Coats and Car Seats
Winter means keeping your kindergartner warm, but did you know that kindergartners in car seats should NOT wear puffy coats or snowsuits when in their car seat? The video below shows how a coat or snowsuit can compress under the harness of a car seat, sometimes up to four inches! This compression can cause the straps of your kindergartner's car seat to not fit properly, leaving a dangerous situation.

How should you keep your kindergartner in the car seat warm when it's cold?

  • Dress your kindergartner in snug layers. Add long pants, a long sleeved shirt, a hat and shoes and socks. You can even include a jacket.
  • After securing your kindergartner in the car seat (without wearing the coat), turn their coat around and put it on backwards (arms through the armholes) so the coat is on top of the harness, or use a blanket in the car. 
Want to make germs disappear? Try this!
Safety To and From School
What children do in school is important, but getting to school is important, too. Use these tips to help your kindergartner get to and from school in the safest way possible. 

If your kindergartner rides the bus, tell them to:
  • Sit quietly in their seat so they can hear the driver.
  • Remain in her seat until the bus comes to a complete stop.
  • Stay away from the curb while they wait for the bus.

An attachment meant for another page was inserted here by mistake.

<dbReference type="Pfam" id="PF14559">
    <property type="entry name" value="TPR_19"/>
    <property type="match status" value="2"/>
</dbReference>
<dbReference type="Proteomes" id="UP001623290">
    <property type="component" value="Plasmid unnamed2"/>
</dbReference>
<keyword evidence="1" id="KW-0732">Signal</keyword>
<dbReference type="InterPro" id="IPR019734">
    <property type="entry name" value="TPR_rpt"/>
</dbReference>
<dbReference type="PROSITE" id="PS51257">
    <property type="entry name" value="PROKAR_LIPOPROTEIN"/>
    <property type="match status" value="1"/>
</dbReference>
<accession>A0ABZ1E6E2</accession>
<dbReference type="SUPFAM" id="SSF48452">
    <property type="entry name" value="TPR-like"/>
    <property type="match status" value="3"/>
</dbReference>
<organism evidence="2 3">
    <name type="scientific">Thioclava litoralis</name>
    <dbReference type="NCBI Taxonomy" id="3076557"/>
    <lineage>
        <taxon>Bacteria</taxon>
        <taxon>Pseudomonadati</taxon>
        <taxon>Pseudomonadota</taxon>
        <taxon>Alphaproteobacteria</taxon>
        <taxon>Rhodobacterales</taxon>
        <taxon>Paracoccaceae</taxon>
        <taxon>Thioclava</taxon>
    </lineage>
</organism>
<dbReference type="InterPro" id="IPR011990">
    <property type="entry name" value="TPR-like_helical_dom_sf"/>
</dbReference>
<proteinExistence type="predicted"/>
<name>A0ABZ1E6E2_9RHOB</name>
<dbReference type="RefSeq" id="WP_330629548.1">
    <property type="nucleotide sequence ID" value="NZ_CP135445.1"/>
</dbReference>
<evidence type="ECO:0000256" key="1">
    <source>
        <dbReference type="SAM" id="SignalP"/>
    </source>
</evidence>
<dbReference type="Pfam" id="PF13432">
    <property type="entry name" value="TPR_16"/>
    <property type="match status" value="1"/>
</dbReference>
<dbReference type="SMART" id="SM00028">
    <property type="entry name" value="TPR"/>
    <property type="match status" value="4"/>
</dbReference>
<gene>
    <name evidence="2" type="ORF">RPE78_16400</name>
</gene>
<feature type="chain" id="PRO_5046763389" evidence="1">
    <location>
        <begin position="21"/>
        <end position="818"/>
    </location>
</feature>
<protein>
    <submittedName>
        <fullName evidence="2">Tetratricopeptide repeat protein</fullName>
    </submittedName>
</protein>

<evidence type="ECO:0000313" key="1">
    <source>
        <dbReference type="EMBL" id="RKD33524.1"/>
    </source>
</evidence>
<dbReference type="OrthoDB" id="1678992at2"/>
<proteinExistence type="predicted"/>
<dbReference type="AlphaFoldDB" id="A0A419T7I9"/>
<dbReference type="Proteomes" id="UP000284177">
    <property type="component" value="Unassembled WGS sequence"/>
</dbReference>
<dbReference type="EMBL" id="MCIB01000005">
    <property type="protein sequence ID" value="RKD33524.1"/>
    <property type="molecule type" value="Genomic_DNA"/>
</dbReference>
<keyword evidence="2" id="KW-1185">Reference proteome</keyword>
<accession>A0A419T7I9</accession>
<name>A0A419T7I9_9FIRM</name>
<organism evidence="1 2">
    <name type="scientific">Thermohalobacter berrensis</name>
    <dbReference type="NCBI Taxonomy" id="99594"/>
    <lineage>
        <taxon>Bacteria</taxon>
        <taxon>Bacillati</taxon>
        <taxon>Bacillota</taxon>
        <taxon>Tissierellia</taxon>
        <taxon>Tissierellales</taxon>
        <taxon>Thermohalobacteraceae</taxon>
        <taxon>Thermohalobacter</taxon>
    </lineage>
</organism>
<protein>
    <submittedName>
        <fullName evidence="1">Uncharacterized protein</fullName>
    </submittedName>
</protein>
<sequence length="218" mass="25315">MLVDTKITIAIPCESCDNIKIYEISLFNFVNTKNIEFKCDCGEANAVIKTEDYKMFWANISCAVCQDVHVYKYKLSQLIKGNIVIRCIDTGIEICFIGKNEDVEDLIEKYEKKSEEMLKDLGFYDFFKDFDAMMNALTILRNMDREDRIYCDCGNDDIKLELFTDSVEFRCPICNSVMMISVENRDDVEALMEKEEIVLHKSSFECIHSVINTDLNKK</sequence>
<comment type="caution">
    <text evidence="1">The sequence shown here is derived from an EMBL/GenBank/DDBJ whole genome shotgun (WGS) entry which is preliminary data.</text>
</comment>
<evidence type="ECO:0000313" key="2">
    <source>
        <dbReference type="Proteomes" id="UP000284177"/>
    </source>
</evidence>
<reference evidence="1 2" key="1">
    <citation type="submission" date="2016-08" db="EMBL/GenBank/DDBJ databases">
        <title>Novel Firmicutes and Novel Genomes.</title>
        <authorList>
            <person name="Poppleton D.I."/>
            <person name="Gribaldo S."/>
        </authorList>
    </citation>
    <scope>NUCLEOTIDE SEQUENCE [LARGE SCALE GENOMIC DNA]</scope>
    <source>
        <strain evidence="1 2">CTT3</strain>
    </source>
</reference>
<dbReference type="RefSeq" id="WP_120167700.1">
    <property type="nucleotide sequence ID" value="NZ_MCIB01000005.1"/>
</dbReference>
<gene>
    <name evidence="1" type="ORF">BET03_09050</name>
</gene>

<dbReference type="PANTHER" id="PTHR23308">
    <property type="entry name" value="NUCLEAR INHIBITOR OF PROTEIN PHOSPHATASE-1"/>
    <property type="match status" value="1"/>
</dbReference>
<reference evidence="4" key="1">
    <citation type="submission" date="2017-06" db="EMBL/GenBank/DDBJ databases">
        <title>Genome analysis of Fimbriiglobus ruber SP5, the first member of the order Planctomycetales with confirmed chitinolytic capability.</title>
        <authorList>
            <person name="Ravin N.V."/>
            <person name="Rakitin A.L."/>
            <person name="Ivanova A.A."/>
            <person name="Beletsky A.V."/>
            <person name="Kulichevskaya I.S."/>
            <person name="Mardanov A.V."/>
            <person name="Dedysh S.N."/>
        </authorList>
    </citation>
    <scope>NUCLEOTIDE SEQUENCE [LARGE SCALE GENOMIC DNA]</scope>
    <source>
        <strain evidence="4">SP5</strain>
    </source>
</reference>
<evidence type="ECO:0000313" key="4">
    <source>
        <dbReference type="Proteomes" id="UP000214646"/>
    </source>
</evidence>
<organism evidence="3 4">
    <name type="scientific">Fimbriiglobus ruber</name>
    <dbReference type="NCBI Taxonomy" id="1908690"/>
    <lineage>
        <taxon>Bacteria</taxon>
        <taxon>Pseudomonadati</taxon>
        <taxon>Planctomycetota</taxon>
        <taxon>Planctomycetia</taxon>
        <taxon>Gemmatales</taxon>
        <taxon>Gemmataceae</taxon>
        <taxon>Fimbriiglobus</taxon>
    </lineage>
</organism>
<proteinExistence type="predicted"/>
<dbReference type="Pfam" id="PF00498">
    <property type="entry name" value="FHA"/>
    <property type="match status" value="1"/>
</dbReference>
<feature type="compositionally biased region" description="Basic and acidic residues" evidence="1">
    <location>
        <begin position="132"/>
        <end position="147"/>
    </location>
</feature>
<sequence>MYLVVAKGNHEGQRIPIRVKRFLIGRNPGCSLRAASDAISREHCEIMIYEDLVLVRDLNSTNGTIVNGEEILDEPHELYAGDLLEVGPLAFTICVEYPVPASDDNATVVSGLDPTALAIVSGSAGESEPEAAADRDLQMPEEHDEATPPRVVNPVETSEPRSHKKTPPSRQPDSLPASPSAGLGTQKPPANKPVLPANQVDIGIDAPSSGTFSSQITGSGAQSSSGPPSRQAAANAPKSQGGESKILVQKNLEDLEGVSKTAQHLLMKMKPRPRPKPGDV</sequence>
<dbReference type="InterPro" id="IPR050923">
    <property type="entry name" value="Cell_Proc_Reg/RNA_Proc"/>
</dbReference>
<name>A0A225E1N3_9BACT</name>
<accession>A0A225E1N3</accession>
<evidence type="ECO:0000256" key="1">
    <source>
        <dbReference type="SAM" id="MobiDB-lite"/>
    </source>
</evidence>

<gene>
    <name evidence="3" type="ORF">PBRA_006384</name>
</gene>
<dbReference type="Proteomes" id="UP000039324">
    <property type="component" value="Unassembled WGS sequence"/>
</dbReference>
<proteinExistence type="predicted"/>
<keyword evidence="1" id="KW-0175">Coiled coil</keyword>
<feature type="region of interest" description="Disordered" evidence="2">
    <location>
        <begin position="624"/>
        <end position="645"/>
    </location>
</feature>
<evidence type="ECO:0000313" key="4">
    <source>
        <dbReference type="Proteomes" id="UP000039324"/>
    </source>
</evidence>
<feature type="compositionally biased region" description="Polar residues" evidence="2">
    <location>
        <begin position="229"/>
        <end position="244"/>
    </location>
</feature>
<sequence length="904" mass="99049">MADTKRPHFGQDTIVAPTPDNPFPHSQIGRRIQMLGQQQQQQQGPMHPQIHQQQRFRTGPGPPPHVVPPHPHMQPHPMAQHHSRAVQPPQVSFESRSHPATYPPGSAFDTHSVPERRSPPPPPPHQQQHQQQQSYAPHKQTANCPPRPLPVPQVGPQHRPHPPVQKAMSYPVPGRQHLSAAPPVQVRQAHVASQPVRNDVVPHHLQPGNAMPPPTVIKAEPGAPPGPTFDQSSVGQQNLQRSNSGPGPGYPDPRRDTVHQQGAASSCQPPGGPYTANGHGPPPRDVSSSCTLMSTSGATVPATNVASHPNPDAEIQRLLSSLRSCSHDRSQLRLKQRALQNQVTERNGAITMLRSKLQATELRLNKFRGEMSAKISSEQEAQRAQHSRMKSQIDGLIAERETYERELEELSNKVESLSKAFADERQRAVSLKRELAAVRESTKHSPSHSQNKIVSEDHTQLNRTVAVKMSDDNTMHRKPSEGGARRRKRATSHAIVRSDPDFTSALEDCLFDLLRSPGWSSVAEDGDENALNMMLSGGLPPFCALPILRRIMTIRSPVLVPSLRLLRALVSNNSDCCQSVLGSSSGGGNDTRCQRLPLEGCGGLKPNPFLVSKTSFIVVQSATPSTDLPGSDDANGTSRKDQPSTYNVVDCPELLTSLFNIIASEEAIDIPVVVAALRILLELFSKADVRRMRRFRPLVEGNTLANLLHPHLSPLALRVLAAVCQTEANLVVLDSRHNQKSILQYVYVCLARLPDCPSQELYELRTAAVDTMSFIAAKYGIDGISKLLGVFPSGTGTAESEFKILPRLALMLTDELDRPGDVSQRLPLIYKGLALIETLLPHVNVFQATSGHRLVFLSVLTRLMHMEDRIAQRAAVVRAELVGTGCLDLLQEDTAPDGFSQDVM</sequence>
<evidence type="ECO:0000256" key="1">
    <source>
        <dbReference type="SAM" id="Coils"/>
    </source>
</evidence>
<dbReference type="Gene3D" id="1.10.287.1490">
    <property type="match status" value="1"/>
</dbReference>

If your kindergartner will be walking to school, tell them to:
  • Always walk with friends
  • Stay on the sidewalk and NO shortcuts
  • Follow the instructions of the crossing guard and school safety patrol

If you drive your kindergartner to school:
  • Buckle up! Most accidents occur within ten miles of home.
  • Children weighing 40-80 pounds should be in a belt-positioning booster seat.
  • Don't let your child wear their backpack in the car. When children wear their backpacks on their back, they are not receiving the proper head support in case of an accident.
Did you get this from a friend?  Sign up to get next month's enews to your email!
The Office of Child Development and Early Learning (OCDEL) provides families access to high quality services to prepare children for school and life success. 
Find more information about Quality Early Learning in Pennsylvania